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LGLL patient group meeting

Posted by
26 Nov 2015

An opportunity for large granular lymphocytic leukaemia patients and their families to meet up, share experiences and find out more about the disease from one of the world's leading clinicians in LGLL disorders.

We are holding our third UK large granular lymphocytic leukaemia (LGLL) patient group meeting on Friday 27th November 2015 and would like to invite all patients and their families to attend.

The meeting will run from 10am until 2pm, in Room 226 of the Learning Centre, at the University of Birmingham, located by University rail station. Lunch is provided and tea and coffee will be available from 9:30am.

Professor Paul Moss, Professor of Haematology, Honorary Consultant Haematologist and Director of Research and Knowledge Transfer at the University of Birmingham, will join the meeting from 10am to 11am to present on what is currently known about LGLL. Dr Ian Litchfield, an expert in patient collaboration in service development, will be attending the meeting to present on findings from our recent patient group survey and there will be an update on the development of a specialist clinic and register for LGLL in the UK.

Past meetings have offered not only a fantastic opportunity for LGLL patients to meet and share experiences with other patients and some wonderfully supportive carers and partners, but to hear from a knowledgeable clinician with a particular interest in LGLL disorders, and in collaborating with patients to develop a rare disease clinic and register.

For more details and to confirm your attendance and any dietary requirements you may have please contact Louise Bentham directly on 07885139124 or via email at

If you can't make the event don't worry as we also have an active UK LGLL Facebook group where you can engage with others and share your experiences. 


Lizzie Goates

I was delighted to be asked to attend this patient group meeting last Friday. Professor Paul Moss's presentation was particularly interesting as he discussed the findings of a particular protein that was recurrent in many patients presenting with LGLL. The protein labelled STAT3 was noted to be worth pursing more research into as it could lead to a biological targeted treatment being issued for all patients with LGLL. We discussed the potential of this leading to a different type of Tyrosine kinase inhibitor, which is a type of treatment which blocks signals that tell a cell to grow and divide. This then can slow or stop cancer cells from growing. This is extremely exciting news, but very early days for LGLL patients.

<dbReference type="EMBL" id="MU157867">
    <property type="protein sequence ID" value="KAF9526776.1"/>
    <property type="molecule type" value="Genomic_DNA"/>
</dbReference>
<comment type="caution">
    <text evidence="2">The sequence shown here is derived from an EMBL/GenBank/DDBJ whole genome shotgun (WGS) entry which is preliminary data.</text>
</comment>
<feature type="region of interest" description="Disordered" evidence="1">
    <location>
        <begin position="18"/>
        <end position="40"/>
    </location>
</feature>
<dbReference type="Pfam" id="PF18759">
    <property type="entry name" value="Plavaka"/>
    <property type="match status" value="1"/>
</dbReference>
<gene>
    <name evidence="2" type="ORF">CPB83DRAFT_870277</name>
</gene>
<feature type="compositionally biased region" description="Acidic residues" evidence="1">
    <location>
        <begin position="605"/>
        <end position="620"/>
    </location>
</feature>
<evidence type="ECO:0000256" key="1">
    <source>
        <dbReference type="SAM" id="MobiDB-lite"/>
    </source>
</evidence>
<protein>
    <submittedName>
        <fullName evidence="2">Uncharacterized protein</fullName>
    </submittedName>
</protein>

There was also a presentation delivered by Dr Ian Litchfield that looked at the outcome of a patient survey the group had led. One of the main issues, amongst the many that was evident from the survey was the extreme fatigue that so many LGLL patients suffer from. Discussing this further with the group, I found that this symptom can be very difficult to convey to friends, colleagues and families, especially when their knowledge of blood cancers is limited.


Continuing on further into the afternoon, the group was extremely friendly and welcoming, and one of their main aims is to raise as much awareness about LGLL as possible. Not only did I learn more information about the condition and the daily struggles that sadly so many endure with the disease, I felt that this group offered a huge amount of support to anyone who has LGLL or to anyone who has a family member of friend effected by it. I really would urge many more to come to this support group and feel as I did, confident that support is out there and that action is being taken for everyone with this type of blood cancer.


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